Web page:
In March, The Athletic‘s Chad Graff authored a piece that announced Minnesota Vikings defensive end, Danielle Hunter, was unhappy with his contract.
Hunter missed all of the 2020 season with a neck injury.
The sourced reports sent Vikings faithful into a tizzy as Graff effectively confirmed an Ian Rapoport tweet from five months prior.
#Vikings star Danielle Hunter is having surgery to clean up a herniated disc, knocking him out for 2020, per me & @TomPelissero. MIN has a decision this offseason: Make Hunter the highest-paid defender in football or trade him. Have we seen the last of him in a Vikings uniform👀
— Ian Rapoport (@RapSheet) October 22, 2020
For about two days, Minnesotans believed that Hunter was indeed melancholy about his contract with the Vikings, promoting fodder that Hunter was likely tunneling down the pipeline in which Stefon Diggs traveled. That is — another star that “could not get along with Mike Zimmer” was heading to a different football team.
Hunter’s agent later quieted the storm and denounced The Athletic story. Since then, Hunter’s name has twisted in trade winds — left there mostly by outsiders set on splashing the 26-year-old into their trade scenarios. The Vikings management fully expects Hunter to play in Minnesota this September.
If he doesn’t, well, the Vikings have no pass rush. Plain and simple.
The Vikings defensive line looks like this as of early April:
(LDE) Danielle Hunter, (NT) Michael Pierce), (DT) Dalvin Tomlinson, (RDE) Stephen Weatherly / D.J. Wonnum.
Should Hunter venture elsewhere — like ESPN’s Bill Barnwell spitballed on Thursday — the Vikings basically have the 2020 defensive line, plus some run-stopping capability. Last season, Minnesota could not stop the run or pass. This 2021 Hunter-less lineup would stop a lot of running backs but inspire no quarterback fear.
But the Vikings pass rush be damned, says Barnwell.
The ESPN writer detailed trades that make sense for each team in his lengthy article. When he got to the Dallas Cowboys, Barnwell decided Hunter needed to play in the heart of Texas. His hypothetical trade sent Hunter and the Vikings 14th pick in the 2021 draft to Dallas for these draft picks — 1st, 2nd, and 4th Rounders from the upcoming draft.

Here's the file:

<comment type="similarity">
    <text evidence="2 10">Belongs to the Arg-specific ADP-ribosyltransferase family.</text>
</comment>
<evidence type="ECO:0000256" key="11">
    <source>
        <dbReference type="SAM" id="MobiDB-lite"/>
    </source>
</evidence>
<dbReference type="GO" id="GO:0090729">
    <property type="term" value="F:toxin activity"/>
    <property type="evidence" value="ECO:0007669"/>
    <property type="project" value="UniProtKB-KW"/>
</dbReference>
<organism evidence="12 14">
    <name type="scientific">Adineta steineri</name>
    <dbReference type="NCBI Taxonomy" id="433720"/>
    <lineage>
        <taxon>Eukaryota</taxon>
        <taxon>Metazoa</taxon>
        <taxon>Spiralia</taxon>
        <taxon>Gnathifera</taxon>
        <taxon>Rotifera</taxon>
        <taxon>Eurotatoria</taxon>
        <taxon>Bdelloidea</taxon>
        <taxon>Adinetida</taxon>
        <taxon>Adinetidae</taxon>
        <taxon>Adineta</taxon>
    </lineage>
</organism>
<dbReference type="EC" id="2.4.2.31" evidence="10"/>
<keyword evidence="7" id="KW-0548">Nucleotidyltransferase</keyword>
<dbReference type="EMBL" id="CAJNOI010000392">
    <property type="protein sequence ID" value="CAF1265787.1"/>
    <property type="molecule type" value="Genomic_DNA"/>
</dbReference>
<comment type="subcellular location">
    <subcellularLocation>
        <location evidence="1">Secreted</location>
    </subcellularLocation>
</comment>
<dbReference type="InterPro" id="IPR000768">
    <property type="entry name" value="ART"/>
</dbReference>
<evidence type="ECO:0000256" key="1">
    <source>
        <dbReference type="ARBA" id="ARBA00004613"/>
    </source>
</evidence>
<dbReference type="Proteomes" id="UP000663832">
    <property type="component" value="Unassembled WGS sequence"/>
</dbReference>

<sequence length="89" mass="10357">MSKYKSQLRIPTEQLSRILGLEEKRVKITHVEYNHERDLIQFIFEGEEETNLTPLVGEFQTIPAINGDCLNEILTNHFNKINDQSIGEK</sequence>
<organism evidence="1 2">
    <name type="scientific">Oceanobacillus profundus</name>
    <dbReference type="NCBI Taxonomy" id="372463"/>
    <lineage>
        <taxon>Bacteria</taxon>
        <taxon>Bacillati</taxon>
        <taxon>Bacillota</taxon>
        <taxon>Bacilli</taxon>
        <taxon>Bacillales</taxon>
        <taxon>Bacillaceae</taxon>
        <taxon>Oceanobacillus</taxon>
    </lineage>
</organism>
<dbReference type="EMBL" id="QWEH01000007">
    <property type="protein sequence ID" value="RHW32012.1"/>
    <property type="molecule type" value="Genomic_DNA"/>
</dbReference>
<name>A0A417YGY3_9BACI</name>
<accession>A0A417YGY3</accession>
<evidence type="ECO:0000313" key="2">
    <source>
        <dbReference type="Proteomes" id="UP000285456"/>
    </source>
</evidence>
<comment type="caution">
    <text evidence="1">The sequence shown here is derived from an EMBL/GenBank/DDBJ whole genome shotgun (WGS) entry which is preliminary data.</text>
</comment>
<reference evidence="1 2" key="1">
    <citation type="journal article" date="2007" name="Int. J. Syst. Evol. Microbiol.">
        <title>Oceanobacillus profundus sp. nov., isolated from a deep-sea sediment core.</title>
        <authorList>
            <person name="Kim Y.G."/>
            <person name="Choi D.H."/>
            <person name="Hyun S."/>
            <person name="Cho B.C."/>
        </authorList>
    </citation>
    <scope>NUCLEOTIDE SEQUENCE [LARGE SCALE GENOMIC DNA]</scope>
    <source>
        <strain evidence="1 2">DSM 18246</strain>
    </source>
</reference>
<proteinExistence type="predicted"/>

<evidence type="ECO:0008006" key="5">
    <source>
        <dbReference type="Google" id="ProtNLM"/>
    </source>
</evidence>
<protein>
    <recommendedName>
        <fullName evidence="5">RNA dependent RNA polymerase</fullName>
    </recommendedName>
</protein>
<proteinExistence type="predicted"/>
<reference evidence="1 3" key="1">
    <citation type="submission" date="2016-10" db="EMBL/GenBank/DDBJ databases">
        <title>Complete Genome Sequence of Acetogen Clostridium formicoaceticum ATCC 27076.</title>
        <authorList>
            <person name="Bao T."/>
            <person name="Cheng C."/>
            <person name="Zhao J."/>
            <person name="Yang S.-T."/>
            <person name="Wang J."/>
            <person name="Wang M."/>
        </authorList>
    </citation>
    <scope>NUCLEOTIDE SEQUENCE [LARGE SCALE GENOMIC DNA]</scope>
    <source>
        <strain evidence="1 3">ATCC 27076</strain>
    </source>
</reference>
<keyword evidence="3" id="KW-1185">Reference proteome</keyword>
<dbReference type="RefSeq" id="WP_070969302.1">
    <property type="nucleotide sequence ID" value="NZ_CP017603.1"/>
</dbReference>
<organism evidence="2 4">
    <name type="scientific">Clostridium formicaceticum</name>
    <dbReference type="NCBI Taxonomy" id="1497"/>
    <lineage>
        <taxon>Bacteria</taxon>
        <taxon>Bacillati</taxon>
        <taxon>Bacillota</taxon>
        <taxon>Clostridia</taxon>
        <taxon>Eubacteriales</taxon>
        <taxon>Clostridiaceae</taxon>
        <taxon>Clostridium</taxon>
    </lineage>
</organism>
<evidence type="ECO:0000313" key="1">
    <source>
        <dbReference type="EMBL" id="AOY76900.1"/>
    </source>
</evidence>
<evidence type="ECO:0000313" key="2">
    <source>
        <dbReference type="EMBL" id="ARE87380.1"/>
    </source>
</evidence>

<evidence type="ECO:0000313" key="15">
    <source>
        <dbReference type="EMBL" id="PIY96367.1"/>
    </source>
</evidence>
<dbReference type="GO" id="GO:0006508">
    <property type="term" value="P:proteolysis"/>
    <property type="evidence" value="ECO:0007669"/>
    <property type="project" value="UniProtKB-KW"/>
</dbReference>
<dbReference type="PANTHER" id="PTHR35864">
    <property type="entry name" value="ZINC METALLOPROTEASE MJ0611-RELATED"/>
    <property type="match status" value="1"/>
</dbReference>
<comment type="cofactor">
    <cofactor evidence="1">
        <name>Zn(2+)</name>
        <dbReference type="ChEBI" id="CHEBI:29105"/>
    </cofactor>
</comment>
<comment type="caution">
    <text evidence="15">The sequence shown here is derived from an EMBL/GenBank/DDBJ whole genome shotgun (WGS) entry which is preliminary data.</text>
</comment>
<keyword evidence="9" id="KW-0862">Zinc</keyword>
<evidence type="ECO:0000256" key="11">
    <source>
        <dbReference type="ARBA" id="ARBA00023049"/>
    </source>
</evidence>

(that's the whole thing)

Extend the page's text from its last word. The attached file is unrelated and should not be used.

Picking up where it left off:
What the hell?
This trade would skip Minnesota ahead four spots and toss them a 2nd Rounder as sweetener. However, there is no EDGE rusher at the 10th hole worthy of a Top 10 pick. And that means the Vikings would be left to “figure it out” as to Hunter’s replacement. Bizarre.
Barnwell said of the theoretical deal:
“[The Cowboys] can address both of those problems by trading down and grabbing a star edge rusher in the process. Hunter, who went to high school in Texas, missed all of 2020 with a neck injury amid reports that he was unhappy with his contract. George Edwards, who was formerly the defensive coordinator in Minnesota, is on Dallas’ staff as a senior defensive assistant. The Cowboys would still be in position to take a player such as Alabama corner Patrick Surtain at No. 14. (They’ll figure out the cap later.) By the Johnson chart, this deal would value Hunter as roughly equivalent to the 25th pick in a typical draft; given that he’s coming off neck surgery and is due for a meaningful raise, that’s probably close to fair value. The Vikings would be moving up to grab Slater, who would step in as their left tackle after they cut Riley Reiff. The Giants (No. 11) and Chargers (No. 13) would both be plausible candidates to take Slater ahead of Minnesota, who would then have to address its holes on the edge later in the draft. The second-rounder it gets from the Cowboys would help make up for the second-rounder it shipped off to the Jaguars as part of the ill-fated deal for Yannick Ngakoue last year.”
It is severely unlikely that Hunter is traded anywhere — let alone for this whimsical package. In fact, the Vikings might even draft an EDGE rusher in the 1st Round to complement Hunter — not reduce the DE section of the depth chart to rubble.
The difference in opinion with Barnwell among others is that he puts a lot of stock in Hunter returning from injury (that is, uncertainty about his prognosis), and that the LSU alumnus wants a fat new deal.
Both items drive his trade value down — evidently to the depths of laughability.